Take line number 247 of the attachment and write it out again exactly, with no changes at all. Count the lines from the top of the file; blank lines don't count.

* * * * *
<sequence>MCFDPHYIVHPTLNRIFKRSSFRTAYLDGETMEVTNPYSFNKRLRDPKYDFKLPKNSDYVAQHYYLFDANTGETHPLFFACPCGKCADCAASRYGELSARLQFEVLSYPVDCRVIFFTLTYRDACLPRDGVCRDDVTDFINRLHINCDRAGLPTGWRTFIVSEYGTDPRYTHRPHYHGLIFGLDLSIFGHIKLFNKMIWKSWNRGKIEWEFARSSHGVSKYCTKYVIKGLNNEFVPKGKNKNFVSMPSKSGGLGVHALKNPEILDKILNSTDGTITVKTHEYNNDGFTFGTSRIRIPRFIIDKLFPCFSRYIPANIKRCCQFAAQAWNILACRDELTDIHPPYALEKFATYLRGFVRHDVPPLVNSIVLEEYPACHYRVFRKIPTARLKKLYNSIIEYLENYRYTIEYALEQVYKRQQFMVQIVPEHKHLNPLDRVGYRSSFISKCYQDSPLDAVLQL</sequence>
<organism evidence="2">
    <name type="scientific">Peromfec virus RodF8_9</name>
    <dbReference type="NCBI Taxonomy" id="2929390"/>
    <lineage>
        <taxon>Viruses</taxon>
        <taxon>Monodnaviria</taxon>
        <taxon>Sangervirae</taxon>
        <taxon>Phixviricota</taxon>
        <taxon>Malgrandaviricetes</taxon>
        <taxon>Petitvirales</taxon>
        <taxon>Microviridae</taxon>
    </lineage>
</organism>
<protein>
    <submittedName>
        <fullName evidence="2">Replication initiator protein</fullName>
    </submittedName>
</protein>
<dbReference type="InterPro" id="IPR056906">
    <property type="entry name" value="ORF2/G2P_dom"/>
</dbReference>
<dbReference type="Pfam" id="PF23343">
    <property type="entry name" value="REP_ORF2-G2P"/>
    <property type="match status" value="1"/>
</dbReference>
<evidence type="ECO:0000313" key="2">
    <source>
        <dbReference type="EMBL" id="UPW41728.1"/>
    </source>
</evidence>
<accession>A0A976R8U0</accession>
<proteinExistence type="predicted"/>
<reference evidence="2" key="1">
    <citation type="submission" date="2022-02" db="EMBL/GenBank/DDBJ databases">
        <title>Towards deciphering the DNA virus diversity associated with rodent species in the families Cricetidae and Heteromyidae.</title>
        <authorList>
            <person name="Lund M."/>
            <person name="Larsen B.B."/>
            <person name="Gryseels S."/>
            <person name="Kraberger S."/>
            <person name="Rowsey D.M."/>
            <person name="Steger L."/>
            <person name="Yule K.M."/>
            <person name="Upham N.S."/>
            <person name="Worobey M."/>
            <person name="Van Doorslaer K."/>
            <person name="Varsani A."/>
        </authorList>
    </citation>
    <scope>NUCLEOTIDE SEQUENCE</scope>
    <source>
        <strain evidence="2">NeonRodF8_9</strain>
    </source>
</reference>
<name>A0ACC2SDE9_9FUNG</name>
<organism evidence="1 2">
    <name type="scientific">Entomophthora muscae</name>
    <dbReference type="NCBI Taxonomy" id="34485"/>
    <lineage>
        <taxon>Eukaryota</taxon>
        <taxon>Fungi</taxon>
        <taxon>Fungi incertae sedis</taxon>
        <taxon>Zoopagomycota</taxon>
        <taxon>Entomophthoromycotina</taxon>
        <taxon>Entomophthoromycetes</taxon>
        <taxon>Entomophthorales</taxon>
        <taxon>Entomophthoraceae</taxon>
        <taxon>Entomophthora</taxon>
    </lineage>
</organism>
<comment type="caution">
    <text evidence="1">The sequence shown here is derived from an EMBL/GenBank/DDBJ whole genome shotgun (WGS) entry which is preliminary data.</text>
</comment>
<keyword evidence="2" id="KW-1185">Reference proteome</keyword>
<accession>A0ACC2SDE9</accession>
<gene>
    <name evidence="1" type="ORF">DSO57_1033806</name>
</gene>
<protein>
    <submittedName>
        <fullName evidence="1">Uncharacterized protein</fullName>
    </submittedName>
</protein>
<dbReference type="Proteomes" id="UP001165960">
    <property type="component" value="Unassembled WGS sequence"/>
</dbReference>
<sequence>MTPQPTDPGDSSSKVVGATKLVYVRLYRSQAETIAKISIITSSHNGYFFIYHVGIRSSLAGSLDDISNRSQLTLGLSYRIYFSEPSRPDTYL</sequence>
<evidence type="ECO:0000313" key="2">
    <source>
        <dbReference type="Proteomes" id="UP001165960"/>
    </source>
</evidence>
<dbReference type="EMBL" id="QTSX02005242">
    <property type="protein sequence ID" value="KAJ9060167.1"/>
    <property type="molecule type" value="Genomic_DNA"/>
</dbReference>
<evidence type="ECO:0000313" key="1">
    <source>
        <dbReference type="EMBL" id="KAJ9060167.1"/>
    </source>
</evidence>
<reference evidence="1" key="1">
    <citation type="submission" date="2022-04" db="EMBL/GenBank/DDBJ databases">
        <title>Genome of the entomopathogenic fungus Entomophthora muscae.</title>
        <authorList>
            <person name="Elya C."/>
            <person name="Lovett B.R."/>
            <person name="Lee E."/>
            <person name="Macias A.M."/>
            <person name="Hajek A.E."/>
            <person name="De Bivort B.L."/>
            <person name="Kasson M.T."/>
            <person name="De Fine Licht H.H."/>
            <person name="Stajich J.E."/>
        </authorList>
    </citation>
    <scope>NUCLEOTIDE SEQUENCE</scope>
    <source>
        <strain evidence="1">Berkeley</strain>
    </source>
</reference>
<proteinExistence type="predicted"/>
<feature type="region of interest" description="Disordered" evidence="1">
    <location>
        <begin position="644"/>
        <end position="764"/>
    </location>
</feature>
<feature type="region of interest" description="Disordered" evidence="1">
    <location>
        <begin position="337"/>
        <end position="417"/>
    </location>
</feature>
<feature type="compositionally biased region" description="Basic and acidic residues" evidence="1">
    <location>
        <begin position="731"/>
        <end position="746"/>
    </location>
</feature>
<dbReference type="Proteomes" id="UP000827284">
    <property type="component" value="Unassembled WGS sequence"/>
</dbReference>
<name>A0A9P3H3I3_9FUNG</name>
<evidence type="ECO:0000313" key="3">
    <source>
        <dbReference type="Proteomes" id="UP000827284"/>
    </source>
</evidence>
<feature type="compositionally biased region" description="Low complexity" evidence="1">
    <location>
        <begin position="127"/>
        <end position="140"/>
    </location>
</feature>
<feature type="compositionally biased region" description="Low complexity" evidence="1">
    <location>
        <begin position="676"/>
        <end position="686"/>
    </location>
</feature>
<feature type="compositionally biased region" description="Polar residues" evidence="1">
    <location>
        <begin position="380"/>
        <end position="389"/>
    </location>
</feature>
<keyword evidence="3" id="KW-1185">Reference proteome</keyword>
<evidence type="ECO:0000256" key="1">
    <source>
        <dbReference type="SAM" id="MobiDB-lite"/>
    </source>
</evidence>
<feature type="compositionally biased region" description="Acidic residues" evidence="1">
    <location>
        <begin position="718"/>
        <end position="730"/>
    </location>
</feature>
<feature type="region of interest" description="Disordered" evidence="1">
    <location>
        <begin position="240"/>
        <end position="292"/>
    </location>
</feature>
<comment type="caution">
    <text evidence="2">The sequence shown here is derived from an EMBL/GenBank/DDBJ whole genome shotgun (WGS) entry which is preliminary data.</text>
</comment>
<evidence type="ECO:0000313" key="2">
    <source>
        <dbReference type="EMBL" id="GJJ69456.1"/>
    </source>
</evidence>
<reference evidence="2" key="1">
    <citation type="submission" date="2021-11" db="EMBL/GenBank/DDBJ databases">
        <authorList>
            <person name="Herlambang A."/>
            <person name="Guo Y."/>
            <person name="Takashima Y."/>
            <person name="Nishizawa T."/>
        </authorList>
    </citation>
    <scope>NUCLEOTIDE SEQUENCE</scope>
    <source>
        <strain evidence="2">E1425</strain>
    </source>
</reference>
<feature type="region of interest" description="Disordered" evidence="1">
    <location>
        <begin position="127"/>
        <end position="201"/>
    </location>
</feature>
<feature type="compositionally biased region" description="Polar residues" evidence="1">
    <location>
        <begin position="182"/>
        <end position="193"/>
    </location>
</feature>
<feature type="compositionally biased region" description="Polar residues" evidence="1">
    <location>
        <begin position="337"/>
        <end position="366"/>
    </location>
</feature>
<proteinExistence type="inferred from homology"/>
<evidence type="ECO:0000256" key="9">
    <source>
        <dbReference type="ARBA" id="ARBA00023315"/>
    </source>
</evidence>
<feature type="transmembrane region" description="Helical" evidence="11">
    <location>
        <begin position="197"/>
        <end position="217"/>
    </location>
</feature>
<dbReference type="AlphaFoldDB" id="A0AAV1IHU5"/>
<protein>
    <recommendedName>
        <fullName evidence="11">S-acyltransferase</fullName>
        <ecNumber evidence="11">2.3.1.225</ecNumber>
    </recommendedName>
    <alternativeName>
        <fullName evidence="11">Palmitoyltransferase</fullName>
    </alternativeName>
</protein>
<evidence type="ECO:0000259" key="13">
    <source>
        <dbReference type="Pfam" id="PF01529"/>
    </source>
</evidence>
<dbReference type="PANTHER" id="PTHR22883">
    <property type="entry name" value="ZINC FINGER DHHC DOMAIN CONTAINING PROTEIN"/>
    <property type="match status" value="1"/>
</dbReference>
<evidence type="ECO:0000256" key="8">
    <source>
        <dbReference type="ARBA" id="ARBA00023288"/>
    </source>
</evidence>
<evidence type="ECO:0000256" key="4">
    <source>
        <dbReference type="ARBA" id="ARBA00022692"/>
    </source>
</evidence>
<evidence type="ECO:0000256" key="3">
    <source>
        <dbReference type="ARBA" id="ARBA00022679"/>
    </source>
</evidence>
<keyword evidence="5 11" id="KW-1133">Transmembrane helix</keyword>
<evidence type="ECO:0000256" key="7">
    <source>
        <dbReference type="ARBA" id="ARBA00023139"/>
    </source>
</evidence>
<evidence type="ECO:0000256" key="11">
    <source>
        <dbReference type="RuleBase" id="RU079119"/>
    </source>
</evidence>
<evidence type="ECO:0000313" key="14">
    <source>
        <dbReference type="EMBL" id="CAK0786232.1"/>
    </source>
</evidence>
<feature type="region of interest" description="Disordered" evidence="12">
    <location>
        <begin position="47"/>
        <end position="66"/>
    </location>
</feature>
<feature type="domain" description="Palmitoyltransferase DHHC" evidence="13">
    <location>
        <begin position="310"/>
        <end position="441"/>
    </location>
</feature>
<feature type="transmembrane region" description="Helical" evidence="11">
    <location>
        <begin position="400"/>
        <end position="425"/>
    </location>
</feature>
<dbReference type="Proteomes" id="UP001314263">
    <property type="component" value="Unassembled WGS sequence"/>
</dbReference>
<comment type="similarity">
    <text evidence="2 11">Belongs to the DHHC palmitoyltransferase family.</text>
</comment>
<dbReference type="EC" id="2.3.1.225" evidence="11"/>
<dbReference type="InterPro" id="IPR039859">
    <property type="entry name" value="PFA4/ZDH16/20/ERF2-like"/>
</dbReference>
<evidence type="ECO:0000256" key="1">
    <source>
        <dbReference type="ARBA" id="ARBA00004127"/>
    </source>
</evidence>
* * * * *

    </alternativeName>